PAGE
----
Summer Budget 2015 Property taxes

At a glance

From 6 April 2016:

  • Rent-a-room relief to be raised to £7,500 
  • The 10% wear and tear allowance may be reformed (subject to consultation)

From 6 April 2017:

  • Higher rate relief on mortgage interest will be restricted for buy-to-let landlords.
  • Basic rate taxpaying landlords are not immune from the new measures: mortgage interest will no longer be an allowable deduction from property income and a new adjustment is then required in order to claim basic rate tax relief.

Subscribers, see also our Practical Tax Giude to Property profits and losses for worked examples.

Rent a room relief

The applies to private landlords, the owners of guest houses, B&Bs and similar establishments, provided that they use the property as their main or only home.

Key points:

  • From April 2016, the exemption will increase to £7,500 per household (years to 2015/16 £4,250 per household).
  •  As previously, there will be no requirement to declare income if it is below this threshold.

Wear and tear allowance

Subject to a new consultation, from April 2016, the ‘wear and tear allowance’, which allows landlords to deduct 10% of adjusted gross rent as a type of furnishings depreciation will also be replaced by a new system that only allows them to get tax relief when they replace furnishings. See Consultation: replacing the wear & tear allowance.

Restricting mortgage interest relief

The Chancellor proposes to restrict tax relief for mortgage interest on buy-to-let property.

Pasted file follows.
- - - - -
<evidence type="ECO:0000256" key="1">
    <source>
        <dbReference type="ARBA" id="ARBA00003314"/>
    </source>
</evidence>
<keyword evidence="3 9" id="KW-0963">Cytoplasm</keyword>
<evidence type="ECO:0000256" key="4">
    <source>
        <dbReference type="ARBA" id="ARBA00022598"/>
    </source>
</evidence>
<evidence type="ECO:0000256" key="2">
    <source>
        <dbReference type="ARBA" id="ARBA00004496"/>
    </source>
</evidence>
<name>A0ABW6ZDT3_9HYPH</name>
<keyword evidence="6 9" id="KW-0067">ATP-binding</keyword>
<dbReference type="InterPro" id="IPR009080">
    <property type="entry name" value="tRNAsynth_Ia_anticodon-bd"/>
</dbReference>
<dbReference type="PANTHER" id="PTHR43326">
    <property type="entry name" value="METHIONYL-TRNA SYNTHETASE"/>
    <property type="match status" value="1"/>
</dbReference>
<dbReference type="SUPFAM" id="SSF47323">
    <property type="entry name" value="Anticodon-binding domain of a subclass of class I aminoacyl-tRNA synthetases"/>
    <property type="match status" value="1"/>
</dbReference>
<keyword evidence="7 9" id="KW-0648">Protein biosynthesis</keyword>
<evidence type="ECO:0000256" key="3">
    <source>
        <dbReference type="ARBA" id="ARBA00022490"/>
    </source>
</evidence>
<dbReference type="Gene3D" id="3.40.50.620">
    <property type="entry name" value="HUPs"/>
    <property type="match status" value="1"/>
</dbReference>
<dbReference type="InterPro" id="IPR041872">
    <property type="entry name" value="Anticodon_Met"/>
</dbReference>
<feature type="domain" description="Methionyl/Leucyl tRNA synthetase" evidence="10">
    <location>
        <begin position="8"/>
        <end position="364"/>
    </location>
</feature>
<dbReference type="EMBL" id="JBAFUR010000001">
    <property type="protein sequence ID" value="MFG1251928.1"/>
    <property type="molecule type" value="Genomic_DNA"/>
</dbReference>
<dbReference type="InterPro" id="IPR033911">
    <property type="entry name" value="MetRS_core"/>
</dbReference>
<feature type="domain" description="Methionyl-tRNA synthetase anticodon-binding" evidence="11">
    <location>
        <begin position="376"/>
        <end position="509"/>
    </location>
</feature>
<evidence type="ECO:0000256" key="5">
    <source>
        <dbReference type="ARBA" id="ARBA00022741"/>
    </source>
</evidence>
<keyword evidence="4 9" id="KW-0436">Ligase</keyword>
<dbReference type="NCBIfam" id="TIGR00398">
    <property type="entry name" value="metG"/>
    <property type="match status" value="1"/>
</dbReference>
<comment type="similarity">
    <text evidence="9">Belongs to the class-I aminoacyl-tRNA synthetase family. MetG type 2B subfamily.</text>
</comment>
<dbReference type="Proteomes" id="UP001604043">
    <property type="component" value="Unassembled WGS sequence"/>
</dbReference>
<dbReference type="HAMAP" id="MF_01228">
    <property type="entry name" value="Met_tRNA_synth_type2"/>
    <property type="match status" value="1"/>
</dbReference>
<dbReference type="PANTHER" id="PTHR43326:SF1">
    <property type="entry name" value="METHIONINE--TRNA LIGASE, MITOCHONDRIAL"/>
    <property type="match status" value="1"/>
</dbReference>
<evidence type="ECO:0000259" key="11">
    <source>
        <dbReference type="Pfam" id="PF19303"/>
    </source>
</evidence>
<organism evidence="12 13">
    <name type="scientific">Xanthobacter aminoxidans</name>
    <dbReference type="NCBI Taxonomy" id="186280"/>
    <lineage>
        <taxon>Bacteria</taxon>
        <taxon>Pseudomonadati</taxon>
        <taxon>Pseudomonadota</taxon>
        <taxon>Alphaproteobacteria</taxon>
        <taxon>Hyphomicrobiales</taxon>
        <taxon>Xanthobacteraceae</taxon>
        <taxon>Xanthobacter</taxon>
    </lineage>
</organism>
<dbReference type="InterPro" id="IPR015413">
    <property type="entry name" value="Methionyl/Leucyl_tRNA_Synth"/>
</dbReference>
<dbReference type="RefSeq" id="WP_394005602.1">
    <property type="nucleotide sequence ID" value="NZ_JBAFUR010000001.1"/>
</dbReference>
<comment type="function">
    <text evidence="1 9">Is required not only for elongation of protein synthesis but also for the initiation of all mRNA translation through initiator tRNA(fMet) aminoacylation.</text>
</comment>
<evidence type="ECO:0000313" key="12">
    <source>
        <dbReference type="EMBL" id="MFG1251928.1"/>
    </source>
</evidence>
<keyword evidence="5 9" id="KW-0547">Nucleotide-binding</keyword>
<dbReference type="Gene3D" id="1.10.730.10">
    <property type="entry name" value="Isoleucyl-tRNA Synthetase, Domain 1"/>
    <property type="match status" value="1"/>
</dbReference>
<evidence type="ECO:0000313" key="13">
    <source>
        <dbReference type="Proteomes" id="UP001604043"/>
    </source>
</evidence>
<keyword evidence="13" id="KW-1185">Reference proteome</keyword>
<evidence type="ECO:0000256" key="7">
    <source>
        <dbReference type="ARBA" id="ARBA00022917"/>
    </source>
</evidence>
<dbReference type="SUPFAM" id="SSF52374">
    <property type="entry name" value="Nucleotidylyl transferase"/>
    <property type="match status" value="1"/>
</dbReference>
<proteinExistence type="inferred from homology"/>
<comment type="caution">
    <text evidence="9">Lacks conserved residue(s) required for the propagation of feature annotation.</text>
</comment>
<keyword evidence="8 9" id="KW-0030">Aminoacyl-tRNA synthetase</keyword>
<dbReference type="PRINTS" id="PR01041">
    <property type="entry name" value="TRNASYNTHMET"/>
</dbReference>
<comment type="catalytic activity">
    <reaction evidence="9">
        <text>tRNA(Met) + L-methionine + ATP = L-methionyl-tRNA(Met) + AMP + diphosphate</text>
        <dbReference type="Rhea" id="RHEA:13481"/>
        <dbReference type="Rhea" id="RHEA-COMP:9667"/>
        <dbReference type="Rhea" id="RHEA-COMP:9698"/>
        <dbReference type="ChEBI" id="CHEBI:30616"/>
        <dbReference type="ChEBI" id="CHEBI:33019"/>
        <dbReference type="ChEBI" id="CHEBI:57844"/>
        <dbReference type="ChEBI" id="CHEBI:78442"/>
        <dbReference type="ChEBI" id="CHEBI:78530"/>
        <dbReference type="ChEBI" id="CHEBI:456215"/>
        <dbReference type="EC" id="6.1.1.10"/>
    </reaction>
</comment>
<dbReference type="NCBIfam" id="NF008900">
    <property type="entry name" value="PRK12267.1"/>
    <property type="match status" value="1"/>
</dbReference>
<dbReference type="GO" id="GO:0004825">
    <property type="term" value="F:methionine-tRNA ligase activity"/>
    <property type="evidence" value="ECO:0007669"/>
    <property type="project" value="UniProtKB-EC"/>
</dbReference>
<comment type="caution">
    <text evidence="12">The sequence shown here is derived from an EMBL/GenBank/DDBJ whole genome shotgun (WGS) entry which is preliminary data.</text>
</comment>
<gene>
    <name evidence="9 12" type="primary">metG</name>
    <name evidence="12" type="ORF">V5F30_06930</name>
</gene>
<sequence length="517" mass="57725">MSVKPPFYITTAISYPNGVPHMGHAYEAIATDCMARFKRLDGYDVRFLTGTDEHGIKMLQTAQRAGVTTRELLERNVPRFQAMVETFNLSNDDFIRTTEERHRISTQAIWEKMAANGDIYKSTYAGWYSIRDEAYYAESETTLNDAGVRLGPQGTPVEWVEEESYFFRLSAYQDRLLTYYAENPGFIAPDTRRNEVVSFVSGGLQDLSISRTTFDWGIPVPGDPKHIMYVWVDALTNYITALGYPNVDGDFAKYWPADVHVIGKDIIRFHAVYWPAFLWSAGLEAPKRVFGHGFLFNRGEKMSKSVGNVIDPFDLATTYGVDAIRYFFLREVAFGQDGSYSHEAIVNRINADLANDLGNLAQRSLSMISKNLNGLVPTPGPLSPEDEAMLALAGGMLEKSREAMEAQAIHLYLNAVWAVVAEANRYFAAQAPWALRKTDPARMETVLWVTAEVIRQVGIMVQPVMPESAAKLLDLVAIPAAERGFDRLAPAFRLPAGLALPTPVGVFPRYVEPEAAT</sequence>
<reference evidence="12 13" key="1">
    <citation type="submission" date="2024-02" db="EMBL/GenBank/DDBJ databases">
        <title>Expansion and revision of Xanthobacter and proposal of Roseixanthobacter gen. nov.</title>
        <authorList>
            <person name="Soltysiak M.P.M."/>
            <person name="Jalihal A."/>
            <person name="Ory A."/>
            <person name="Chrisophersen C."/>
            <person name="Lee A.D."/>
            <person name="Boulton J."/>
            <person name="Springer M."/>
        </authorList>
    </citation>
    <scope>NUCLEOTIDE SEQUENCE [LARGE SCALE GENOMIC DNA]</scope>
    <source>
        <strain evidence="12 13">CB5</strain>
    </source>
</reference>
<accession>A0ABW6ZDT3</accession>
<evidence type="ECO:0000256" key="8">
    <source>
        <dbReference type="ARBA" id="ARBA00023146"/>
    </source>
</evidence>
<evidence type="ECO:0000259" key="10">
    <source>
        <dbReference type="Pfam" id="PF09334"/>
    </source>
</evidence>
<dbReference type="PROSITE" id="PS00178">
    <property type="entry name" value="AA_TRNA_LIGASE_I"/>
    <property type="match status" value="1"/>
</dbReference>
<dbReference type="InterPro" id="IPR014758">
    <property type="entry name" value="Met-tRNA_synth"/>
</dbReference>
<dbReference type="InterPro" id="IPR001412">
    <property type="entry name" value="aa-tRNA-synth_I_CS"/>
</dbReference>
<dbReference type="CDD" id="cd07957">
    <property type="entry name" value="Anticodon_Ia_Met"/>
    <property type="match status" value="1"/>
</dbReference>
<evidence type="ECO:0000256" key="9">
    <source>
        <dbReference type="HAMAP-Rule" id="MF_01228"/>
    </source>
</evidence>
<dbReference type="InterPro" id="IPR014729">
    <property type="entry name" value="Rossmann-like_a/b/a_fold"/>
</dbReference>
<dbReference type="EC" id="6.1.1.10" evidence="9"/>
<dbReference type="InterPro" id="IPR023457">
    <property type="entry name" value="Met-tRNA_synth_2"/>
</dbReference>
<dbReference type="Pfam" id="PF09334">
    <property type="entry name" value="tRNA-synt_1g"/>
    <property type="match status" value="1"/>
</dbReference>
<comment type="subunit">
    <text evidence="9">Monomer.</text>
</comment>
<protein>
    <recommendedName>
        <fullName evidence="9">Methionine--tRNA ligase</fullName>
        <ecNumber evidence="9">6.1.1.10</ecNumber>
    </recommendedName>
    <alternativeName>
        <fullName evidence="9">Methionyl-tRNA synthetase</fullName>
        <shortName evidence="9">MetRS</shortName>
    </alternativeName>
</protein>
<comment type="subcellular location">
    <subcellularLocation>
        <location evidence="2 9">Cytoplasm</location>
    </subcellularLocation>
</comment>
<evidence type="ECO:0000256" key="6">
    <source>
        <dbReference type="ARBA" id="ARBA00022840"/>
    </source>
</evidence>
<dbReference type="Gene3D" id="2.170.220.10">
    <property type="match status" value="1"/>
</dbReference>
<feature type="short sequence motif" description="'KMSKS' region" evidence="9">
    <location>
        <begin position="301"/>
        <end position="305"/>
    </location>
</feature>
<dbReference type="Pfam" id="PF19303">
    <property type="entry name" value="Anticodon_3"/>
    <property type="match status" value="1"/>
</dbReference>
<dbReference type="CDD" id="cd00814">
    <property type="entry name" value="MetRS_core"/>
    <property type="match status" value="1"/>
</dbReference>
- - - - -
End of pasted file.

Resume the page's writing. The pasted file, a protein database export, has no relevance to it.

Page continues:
Current rules:

  • Mortgage interest may be deducted from rents income to arrive at profit or loss for tax purposes.
  • Income tax relief is given at a taxpayer's marginal rate of tax. E,g, it is worth 45p for every £1 for an additional rate taxpayer.

Proposed changes:

  • Mortgage interest relief is restricted to the basic rate, and given as a tax reduction, not an allowable expense. This measure is to be phased in between 2017 and 2020.
  • Individuals will be able to claim a basic rate tax reduction from their Income Tax liability on the portion of finance costs not deducted in calculating their rental profit. This tax relief will be calculated as 20% of the lower of the:

    • finance costs not deducted from income in the tax year (25% for 2017 to 2018, 50% for 2018 to 2019, 75% for 2019 to 2020 and 100% thereafter)
    • profits of the property business in the tax year
    • total income (excluding savings income and dividend income) that exceeds the personal allowance and blind person’s allowance in the tax year

    Any excess finance costs may be carried forward to following years if the tax reduction has been limited to 20% of the profits of the property business in the tax year.

Staggered introduction: the change will be introduced gradually from April 2017.

See Practical Tax guide: Property profits and losses for worked examples of the changes to tax relief on interest.